Want to Learn Linux? Start With Gentoo

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Donnie explains why brillliantly here:

In the same way, automated tools suck. They’re great once you understand the black box they hide from you, but ignoring that black box entirely is a route to disaster.

The understanding I have of the Linux operating system today – which admittedly is not worth comparing to what, say, Donnie knows about it – is all due to my early (and ongoing) experiences with Gentoo.

I’ve been known to tell audiences that I originally chose Gentoo because of the community (the nicest and most helpful I’ve encountered thus far) and the quality of documentation produced by that community (it’s absurdly good), and I haven’t been lying. Looking back, however, the single most important impact of my choice has been a greater understanding of the Linux internals. As Donnie says, at some point or another, things are going to break. If you’ve run Gentoo, you’ll understand why, because you’ve built the system by hand.

Most people, of course, aren’t interested in this level of appreciation, content to outsource that understanding to other people. And I suppose I am a bit of an anomaly, since one of the first things I’d do if I won Powerball would be to build my own car. But for those of you that are interested in Linux, there aren’t many better places to start than Gentoo. Even if Jeff tells you it’s like banging rocks together ­čśë


  1. Build your own car? You are one sick puppy, Stephen …

  2. +1

    I was RHCE level when I first started with Gentoo way back when – must admit I felt like I had barely used Linux before the first time I did a Stage 1. The insights you get from installing and managing Gentoo actually builds lifelong institutional knowledge – and that’s why the community is so spectacular.

    I saw Donnie’s post this morning and sent it around to a few others who don’t see why Gentoo is so cool… eventually I’ll get them.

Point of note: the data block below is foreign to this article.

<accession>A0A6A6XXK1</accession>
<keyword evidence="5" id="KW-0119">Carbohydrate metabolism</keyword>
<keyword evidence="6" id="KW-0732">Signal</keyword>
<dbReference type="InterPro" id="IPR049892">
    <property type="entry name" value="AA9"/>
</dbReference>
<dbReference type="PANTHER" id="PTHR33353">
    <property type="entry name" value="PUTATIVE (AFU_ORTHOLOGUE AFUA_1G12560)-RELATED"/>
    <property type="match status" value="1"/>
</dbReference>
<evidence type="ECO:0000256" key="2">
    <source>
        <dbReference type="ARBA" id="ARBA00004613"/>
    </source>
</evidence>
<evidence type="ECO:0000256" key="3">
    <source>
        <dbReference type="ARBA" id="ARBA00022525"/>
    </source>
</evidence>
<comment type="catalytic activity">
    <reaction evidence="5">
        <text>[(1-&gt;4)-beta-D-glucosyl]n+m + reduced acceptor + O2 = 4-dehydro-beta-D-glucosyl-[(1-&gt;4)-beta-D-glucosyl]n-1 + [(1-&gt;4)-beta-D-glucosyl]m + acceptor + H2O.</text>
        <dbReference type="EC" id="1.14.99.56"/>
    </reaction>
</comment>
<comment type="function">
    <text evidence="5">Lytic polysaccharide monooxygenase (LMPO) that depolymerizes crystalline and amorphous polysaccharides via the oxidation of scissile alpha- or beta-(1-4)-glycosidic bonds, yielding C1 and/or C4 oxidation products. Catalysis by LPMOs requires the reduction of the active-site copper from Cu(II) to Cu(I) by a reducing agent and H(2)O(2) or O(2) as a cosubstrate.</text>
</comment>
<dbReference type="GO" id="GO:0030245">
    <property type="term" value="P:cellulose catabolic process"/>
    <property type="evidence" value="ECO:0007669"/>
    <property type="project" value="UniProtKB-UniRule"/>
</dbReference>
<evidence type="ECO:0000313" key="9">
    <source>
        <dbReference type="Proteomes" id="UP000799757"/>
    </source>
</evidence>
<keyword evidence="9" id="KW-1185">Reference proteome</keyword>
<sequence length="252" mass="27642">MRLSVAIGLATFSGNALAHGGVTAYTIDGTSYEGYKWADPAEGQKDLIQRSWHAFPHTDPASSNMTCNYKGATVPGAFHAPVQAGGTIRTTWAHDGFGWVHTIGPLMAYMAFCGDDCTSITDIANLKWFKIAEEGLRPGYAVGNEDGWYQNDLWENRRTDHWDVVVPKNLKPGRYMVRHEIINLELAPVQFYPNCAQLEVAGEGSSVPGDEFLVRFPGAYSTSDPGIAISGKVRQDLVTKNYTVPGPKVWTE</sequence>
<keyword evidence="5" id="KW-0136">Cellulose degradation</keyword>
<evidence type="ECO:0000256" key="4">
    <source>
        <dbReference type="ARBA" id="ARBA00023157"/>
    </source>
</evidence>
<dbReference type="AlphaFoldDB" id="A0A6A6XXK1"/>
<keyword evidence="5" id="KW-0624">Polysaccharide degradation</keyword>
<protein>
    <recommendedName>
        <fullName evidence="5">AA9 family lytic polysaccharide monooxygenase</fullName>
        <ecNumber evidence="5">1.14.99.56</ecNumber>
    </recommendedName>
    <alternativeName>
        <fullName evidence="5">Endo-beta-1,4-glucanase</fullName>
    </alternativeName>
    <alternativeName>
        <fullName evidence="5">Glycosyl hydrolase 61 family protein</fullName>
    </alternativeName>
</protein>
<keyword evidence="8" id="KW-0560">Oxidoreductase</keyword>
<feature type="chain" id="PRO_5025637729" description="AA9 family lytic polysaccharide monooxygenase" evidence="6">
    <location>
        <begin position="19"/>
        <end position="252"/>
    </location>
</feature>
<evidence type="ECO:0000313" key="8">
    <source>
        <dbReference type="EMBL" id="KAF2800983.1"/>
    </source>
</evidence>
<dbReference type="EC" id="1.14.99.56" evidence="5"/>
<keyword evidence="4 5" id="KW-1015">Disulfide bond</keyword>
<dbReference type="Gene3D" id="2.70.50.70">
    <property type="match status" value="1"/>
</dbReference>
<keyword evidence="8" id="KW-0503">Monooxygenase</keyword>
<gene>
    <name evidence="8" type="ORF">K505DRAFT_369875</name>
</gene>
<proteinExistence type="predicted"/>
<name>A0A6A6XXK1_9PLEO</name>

3. Well, obviously. This is true in the same way that the best way to learn about programming languages is to write one.

    But it’s not practical, or particularly fun, to put all that learning up front.

    And, of course, an even better way to learn about Linux than to use Gentoo would be to make your own distro.

    I think the real problem is that the black boxes you’re relying on are shitty in their construction. If they were good black boxes, they would never break, they would never do anything except what they’re supposed to do, and unless you were interested in building a black box of your own for another purpose, you’d have no desire to learn how they work.

  4. Perhaps if you’d like to scare away anyone new to linux you should first direct them to gentoo. I had such a terrible experience with gentoo my first time I almost gave up on linux altogether. No one wants to sit waiting for a day or so for their desktop environment to compile. Let alone if you’re crazy enough to do a stage 1 install, you may be waiting several days.

    My recommendation: start with Ubuntu. It provides an easy-to-use desktop system, but you can experiment with more advanced stuff if you want to. It also has the best community hands-down. Thrusting a linux newb onto something as complex as Gentoo is a mistake, you’re only going to lose potential users recommending this path.